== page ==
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Assessment of Deep-Sea Faunal Communities-Indicators of Environmental Impact

  • Virginie Tilot
Chapter

Abstract

Our assessment of deep-sea faunal communities is based on the results of a comprehensive UNESCO/IOC baseline study of the megafaunal assemblages of the metallic nodule ecosystem of five areas within the Clarion Clipperton Zone (CCZ) of the eastern Pacific Ocean. This study serves as benchmark to interpret the structure of megafaunal populations associated with benthic biotopes in areas targeted for mining. It identifies on a large scale the variability of nodule and sediment facies and their associations with specific megafaunal communities. An appropriate set of management tools and options have been developed, in particular indicators of sensitivity to environmental changes anthropogenically or naturally induced. The general characteristics of the nodule ecosystem in the CCZ and its sensitivity to deep-sea mining are discussed from the surface to the seabed in relation to recent research on the description of water masses and dynamics and an assessment of their vulnerability. A tridimensional multiparametric rapid environmental assessment (REA) has been applied on one pilot site of the French contract area using GIS zoning, ecohydrodynamics, and sensitivity indexes.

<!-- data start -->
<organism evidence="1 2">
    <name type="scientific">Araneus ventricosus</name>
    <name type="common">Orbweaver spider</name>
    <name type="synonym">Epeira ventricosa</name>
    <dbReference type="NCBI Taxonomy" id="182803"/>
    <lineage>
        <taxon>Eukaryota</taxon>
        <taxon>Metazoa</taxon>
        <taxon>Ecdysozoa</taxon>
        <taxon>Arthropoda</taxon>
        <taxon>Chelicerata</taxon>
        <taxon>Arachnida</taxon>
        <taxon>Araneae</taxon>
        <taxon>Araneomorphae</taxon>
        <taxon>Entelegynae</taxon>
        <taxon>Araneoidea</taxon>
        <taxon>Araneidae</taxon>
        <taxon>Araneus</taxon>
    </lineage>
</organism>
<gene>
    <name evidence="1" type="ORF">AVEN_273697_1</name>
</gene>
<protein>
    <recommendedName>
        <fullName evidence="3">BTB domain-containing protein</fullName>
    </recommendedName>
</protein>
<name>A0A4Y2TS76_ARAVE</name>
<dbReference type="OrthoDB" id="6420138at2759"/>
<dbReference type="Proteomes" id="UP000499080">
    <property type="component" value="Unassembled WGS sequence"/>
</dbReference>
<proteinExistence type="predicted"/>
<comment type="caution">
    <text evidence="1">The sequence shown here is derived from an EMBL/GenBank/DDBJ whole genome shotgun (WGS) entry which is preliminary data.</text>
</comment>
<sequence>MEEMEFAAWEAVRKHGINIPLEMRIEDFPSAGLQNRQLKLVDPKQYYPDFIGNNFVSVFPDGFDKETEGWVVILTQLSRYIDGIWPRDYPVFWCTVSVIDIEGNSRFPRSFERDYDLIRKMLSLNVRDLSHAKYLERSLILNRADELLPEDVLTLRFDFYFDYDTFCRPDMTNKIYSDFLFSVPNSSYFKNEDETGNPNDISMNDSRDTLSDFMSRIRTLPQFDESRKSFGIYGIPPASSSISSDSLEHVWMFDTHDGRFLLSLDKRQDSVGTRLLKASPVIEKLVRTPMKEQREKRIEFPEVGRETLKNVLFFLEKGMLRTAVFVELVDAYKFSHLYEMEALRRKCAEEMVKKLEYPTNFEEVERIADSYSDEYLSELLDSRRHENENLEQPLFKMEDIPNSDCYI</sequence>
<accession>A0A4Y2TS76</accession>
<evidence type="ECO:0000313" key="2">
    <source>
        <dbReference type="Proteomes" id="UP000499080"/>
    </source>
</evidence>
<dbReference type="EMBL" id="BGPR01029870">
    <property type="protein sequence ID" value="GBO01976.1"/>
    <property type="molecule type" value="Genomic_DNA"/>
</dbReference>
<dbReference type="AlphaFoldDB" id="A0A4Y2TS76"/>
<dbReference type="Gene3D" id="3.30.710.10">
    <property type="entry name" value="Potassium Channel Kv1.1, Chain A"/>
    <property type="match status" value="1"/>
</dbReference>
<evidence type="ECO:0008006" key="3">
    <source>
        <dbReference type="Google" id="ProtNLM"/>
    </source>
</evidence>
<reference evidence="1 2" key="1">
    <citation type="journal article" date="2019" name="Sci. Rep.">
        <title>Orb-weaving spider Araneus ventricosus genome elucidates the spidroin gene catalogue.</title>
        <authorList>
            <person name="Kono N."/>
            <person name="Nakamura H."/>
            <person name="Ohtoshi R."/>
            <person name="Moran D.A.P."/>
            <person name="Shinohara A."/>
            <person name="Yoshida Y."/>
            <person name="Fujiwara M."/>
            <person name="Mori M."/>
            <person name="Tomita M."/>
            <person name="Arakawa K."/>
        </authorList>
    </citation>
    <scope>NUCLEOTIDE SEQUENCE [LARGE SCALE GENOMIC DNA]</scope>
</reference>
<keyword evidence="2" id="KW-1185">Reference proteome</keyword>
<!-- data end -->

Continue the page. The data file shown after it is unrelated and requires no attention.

Keywords

Polymetallic nodules Deep-sea mining Clarion Clipperton Zone Deep-sea benthic communities Sensitivity indicators Environmental impact 

Notes

Acknowledgments

The research presented in this paper would not have been possible without the support of the “Institut Français de Recherche pour l’Exploitation de la Mer” (IFREMER), which made available its facilities, cruises, data, and expertise, through teams from the departments of Deep Ocean Ecosystems and Marine Geosciences, with the funding from the European Commission, DG Enterprise and Industry, the “Institut Océanographique de Paris” (France) and the National Oceanic and Atmospheric Administration (NOAA), US Department of Commerce (USA). Later support was provided by the Intergovernmental Oceanographic Commission of UNESCO (IOC-UNESCO) and the Government of Flanders to update and expand the work with BIE site. Cruises and data were also been made available by SCRIPPS (Dr. George Wilson) for the ECHO I site and for Quagmire cruise, by NOAA for BIE site (Dr. Craig Smith and D. Trueblood), by the University of Hamburg, (Prof H. Thiel) for the DISCOL cruise in the Peru Basin, South Pacific. Data for the water mass analysis was available thanks to the Malaspina expedition (grant number CSD2008-00077). The author thanks the department of PATRINAT of the National Museum of Natural History (MNHN), Paris (France) and the “Instituto Español de Oceanografía,” Malaga (Spain), for their support.

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© Springer Nature Switzerland AG 2019

Authors and Affiliations

  • Virginie Tilot
    • 1
    • 2
  1. 1.Muséum National d’Histoire Naturelle, Patrimoine Naturel (PATRINAT)ParisFrance
  2. 2.Instituto Español de OceanografíaMalagaSpain

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